The Securities and Exchange Commission (SEC) believes auditors play a pivotal role with respect to fraud detection. Those auditors that tell stakeholders otherwise could draw the ire of the agency in its future enforcement efforts.
Paul Munter, acting chief accountant at the SEC, issued a statement Tuesday highlighting auditors’ responsibilities in fighting fraud, including his office’s recent observations of shortcomings in the area. Among the deficiencies he noted was auditors framing discussions of their responsibilities related to fraud by describing what they are not required to do instead of what they can provide—an approach Munter labeled as “particularly troubling.”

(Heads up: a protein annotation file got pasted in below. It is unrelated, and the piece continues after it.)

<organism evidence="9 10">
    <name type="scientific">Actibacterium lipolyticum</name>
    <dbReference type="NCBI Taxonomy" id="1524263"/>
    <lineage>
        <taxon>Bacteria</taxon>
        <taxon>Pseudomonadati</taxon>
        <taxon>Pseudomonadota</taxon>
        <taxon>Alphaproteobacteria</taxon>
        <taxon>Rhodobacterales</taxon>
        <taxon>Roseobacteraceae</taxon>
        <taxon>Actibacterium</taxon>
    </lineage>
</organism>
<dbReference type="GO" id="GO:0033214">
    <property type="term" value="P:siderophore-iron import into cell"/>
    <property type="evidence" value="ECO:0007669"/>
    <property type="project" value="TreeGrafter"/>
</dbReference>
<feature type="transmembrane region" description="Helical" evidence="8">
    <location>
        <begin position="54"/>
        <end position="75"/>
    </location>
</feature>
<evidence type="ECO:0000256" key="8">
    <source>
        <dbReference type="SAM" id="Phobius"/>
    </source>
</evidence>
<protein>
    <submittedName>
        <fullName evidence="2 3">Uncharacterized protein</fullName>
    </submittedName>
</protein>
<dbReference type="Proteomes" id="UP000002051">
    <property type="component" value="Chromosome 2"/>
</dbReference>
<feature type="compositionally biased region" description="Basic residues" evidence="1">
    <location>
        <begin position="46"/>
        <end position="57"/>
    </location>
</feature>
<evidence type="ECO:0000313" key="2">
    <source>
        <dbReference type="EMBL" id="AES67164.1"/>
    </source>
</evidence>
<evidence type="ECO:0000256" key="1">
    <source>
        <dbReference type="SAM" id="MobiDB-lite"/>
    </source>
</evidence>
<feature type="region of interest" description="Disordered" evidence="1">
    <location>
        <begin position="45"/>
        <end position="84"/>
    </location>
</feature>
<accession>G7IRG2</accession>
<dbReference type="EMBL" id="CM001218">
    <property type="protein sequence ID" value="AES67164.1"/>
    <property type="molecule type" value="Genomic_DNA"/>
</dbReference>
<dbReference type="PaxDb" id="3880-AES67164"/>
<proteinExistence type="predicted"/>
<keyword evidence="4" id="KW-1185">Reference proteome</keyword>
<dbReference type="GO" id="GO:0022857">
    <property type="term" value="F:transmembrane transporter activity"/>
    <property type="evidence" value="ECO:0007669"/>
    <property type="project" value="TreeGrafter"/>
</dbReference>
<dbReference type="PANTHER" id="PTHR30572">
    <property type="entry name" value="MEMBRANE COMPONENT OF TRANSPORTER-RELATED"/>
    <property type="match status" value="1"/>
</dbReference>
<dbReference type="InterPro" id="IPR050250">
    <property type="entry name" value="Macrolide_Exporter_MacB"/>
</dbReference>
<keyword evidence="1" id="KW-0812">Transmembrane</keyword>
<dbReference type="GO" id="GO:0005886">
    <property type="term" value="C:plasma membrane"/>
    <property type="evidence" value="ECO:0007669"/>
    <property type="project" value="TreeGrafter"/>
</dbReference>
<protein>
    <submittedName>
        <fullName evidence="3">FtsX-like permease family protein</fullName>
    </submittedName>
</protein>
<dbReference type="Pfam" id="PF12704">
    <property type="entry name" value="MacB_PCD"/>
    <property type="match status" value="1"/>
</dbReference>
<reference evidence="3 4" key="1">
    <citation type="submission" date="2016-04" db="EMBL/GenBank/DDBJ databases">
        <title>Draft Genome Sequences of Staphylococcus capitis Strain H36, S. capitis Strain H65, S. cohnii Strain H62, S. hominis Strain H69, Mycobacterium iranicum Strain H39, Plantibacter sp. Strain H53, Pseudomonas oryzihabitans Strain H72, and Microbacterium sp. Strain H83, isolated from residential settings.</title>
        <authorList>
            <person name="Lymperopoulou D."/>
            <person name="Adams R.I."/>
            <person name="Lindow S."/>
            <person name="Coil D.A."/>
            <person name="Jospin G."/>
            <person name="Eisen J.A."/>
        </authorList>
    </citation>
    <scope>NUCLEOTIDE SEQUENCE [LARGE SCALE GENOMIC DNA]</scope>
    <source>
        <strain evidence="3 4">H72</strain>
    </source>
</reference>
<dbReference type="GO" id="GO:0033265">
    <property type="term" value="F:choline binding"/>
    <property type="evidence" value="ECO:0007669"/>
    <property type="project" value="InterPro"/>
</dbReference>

“We find this attitude of focusing on the limits of the auditor’s responsibilities at the outset as opposed to the affirmative requirements with respect to the responsibility to plan and perform the audit to obtain reasonable assurance about whether the financial statements are free from material misstatement, whether caused by error or fraud, deeply concerning, as it could impact an auditor’s mindset or their degree of professional skepticism and may thereby reduce the likelihood of fraud detection and potentially result in dereliction of professional responsibilities to the public trust,” he said.
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